So, given the normal level of spin Facebook and other similar companies use in their PR, what this could/should really be interpreted as is that they have little real measure of their customer base despite all the smoke and mirrors used to convince the public and advertisers otherwise.

Without total clarity and transparency of where and how these figures are sourced, this just adds to my scepticism. It cuts no ice with me to claim that this falls under the protective shroud of commercial secrecy. To my mind this has serious implications for the manipulation and abuse of the platform, as well as the company’s business.

What I find of even greater interest here, warned you I was a number’s freak, is that under Facebook’s own Community Standards Enforcement Report they divulge that they took down 694 million fake accounts in Q4 2017, 583 million in Q1 2018, 800 million fake accounts in Q2 2018, 754 million fake accounts in Q3 2018, 1.2 billion in Q4 2018 and 2.2 billion accounts in Q1 2019. So that’s more than 6.2 billion fake accounts taken down in 18 months ended March 2019, or about 11 million a day!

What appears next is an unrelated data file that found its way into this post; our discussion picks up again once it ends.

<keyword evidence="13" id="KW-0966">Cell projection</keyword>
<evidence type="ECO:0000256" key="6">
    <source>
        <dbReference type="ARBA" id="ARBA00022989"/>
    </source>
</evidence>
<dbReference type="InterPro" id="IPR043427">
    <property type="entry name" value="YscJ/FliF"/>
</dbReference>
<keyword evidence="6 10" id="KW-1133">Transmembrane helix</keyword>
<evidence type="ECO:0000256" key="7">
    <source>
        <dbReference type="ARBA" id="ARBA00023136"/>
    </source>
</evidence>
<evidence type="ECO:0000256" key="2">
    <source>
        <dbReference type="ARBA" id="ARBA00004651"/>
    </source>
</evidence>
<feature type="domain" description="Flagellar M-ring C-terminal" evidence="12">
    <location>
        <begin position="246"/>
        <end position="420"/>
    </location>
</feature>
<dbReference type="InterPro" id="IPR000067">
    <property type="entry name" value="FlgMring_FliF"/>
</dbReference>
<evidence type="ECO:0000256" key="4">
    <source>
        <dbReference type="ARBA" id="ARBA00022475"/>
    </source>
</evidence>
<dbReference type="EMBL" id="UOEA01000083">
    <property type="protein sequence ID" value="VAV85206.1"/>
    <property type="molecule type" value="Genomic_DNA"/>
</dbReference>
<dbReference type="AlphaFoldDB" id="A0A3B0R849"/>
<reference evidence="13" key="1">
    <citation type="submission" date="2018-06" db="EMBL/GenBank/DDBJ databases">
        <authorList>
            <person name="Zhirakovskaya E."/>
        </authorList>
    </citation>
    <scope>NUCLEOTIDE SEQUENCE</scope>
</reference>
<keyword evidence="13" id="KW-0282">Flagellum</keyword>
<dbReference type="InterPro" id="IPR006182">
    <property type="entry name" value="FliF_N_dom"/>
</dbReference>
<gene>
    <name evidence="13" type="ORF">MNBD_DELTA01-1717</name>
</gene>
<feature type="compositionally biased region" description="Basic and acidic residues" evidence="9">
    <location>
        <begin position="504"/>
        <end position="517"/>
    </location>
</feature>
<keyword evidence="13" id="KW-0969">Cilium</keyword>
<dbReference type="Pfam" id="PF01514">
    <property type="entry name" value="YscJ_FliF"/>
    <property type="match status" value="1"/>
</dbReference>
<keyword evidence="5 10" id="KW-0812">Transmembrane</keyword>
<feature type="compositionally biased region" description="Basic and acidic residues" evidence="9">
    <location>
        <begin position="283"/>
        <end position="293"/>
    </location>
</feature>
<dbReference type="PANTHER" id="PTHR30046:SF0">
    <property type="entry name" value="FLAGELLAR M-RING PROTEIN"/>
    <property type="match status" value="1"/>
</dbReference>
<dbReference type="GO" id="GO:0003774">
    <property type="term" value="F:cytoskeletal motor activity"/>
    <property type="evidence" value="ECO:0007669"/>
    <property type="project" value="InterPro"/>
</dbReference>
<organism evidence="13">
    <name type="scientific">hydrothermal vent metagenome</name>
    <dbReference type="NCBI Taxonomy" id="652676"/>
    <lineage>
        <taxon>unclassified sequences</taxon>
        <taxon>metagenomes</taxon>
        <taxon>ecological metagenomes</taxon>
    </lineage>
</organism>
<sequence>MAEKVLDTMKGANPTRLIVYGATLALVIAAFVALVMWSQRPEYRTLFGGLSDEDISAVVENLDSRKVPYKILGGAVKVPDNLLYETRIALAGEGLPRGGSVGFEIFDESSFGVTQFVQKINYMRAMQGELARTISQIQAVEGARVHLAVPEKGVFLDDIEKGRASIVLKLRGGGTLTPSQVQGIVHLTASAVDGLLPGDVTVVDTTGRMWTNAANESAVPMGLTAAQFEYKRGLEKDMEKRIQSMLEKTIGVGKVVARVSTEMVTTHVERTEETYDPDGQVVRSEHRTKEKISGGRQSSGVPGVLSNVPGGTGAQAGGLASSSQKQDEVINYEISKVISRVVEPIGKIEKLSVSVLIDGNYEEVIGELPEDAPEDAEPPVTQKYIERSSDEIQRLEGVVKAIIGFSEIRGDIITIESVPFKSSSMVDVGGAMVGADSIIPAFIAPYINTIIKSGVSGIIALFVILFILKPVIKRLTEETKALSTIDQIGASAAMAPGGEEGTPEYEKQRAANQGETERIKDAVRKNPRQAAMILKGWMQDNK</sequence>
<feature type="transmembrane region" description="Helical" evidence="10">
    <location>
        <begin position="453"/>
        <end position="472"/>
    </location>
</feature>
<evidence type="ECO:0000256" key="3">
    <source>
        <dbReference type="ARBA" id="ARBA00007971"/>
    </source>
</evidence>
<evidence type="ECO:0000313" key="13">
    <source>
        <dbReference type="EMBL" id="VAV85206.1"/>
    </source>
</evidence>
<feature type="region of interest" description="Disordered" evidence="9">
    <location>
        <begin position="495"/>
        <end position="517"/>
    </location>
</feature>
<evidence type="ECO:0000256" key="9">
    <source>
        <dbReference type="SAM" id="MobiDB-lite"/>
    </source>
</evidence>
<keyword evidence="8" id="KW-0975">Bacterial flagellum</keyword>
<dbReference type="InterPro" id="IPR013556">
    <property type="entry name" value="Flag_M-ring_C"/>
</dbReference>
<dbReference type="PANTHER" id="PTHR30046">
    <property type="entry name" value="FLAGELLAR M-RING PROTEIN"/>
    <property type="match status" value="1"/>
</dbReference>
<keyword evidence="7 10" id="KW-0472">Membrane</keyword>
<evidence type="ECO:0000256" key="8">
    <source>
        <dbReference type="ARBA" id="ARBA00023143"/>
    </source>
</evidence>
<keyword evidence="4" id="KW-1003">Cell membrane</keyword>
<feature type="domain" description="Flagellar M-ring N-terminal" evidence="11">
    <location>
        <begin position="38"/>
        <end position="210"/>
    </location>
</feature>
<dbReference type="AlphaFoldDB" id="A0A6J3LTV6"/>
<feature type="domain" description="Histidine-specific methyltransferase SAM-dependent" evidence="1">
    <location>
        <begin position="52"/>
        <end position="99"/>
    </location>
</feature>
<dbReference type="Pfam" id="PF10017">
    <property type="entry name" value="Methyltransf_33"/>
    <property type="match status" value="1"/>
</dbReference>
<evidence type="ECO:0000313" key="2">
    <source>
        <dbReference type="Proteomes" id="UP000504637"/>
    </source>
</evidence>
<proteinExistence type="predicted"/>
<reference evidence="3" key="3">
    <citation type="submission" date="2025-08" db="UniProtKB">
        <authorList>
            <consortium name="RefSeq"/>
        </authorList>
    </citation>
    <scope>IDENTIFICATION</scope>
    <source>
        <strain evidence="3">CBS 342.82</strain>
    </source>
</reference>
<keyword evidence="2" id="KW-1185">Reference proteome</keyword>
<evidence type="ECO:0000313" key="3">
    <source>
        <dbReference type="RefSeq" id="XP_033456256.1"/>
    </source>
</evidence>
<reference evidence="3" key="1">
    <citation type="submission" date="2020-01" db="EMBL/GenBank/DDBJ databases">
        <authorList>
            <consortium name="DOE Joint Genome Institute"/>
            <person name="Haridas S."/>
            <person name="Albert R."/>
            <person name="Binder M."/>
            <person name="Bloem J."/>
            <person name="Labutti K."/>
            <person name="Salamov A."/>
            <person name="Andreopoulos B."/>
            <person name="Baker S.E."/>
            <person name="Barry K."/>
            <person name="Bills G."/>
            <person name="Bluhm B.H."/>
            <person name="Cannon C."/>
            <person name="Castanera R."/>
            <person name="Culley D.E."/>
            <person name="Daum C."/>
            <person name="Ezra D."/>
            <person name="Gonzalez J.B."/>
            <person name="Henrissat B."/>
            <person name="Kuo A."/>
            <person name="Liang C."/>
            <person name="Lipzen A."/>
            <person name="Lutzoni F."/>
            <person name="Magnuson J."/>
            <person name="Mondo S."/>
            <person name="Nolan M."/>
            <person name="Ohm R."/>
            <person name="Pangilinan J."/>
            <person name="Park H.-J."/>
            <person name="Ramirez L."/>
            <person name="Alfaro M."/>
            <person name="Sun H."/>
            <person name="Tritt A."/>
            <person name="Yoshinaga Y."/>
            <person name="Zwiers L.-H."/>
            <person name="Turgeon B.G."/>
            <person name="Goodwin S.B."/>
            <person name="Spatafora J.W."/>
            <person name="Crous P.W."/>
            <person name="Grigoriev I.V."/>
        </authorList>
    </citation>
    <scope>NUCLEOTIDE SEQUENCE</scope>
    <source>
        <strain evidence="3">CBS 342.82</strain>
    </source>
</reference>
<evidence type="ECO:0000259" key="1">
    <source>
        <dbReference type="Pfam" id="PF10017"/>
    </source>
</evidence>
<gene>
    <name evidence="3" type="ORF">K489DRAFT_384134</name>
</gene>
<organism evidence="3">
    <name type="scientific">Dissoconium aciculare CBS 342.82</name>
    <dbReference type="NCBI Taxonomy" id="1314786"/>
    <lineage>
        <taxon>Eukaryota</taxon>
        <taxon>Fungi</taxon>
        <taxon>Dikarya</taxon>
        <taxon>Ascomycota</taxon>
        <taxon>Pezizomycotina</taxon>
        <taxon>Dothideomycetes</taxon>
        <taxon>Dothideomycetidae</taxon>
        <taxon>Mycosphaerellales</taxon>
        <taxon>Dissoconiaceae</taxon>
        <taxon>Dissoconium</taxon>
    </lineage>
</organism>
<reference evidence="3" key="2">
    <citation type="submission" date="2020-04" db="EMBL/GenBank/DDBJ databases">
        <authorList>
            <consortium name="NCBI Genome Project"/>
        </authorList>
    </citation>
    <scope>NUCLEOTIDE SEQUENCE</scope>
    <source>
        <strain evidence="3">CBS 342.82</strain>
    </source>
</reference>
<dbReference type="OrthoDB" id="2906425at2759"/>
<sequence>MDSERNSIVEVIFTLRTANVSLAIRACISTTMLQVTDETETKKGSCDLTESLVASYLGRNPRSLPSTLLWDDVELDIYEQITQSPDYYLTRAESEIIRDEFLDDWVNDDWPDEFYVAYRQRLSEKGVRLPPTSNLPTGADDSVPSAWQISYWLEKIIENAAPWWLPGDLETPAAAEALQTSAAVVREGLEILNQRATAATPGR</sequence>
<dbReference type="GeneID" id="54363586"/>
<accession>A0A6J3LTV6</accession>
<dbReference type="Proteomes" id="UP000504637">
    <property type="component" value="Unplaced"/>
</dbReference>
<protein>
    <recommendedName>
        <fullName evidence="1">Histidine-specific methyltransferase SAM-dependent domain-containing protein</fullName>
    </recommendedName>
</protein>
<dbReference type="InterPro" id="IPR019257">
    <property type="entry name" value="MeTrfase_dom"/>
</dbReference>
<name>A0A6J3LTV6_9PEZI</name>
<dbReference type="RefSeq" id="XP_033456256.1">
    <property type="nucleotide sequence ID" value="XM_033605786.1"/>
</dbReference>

Did I mention that I love numbers and that closer scrutiny could bring up even more questions than answers?

So given that the world’s population is, according to latest estimates/surveys, around 7.75 billion, with Facebook claiming to have 2.375 billion monthly active users whilst having taken down 6.2 billion fake accounts taken down in 18 months ending March 2019 – do you see where my doubts start to creep in as to the veracity of their MAU claimed figures?

OK enough numbers for now, I’ll end on a slightly lighter note as I always like a good laugh (as well as my numbers of course!). :wink:

In 2018 the New York Times found 205 accounts impersonating Mark Zuckerberg and Facebook CEO Sheryl Kara Sandberg on their platform and their partner photo site Instagram. This number did not include MZ or SKS fan pages or satire accounts, which are permitted under the company’s rules.

I rest my case.